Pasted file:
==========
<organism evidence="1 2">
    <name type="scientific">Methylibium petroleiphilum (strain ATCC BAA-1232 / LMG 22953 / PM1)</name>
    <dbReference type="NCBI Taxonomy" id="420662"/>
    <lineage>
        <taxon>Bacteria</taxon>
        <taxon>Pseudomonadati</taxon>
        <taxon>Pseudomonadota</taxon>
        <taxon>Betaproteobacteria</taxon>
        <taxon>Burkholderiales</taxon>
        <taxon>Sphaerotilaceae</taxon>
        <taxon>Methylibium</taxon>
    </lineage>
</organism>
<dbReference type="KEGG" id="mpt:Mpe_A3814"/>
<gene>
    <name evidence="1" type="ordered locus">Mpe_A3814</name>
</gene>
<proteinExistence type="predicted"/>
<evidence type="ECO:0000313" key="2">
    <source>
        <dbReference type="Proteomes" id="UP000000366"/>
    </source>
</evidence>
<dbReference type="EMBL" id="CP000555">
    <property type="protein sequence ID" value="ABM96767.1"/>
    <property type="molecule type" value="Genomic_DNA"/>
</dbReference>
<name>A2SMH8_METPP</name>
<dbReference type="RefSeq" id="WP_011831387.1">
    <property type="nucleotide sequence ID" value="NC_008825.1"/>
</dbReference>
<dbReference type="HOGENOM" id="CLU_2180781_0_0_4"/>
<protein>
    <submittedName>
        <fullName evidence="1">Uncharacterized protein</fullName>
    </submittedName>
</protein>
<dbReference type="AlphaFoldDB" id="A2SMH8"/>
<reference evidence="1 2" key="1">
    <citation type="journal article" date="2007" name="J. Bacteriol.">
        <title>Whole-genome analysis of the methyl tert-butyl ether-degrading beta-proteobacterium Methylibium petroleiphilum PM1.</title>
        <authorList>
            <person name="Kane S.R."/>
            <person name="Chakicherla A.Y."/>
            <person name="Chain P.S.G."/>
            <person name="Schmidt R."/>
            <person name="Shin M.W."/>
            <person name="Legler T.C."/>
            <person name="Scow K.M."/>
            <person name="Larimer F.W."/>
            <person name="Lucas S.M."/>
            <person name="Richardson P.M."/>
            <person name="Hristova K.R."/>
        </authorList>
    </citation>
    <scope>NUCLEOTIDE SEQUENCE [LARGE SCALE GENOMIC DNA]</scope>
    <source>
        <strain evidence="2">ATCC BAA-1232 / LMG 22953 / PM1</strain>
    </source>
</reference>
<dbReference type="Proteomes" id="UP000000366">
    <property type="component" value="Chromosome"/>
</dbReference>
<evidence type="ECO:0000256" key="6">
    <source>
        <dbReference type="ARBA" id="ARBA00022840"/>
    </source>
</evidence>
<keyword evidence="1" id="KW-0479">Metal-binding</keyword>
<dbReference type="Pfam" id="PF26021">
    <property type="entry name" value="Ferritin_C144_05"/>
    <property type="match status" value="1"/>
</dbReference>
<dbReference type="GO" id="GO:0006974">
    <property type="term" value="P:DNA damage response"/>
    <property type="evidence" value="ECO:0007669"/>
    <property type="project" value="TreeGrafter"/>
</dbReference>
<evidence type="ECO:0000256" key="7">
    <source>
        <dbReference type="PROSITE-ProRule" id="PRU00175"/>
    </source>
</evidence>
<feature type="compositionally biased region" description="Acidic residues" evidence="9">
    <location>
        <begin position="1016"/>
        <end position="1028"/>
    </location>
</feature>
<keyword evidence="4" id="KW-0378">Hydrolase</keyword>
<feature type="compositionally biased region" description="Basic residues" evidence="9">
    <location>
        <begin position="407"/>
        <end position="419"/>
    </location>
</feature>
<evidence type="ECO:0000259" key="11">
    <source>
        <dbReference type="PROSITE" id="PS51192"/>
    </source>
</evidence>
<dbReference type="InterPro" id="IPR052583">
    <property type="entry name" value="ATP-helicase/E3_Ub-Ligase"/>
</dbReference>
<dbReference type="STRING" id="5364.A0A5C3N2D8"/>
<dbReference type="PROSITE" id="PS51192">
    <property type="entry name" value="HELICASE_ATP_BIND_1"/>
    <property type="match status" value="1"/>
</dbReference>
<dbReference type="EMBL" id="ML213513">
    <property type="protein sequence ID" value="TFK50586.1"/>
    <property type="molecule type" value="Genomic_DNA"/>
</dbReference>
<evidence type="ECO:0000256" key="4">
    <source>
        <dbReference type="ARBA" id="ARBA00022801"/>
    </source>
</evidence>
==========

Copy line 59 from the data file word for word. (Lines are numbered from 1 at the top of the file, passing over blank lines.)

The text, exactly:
    </source>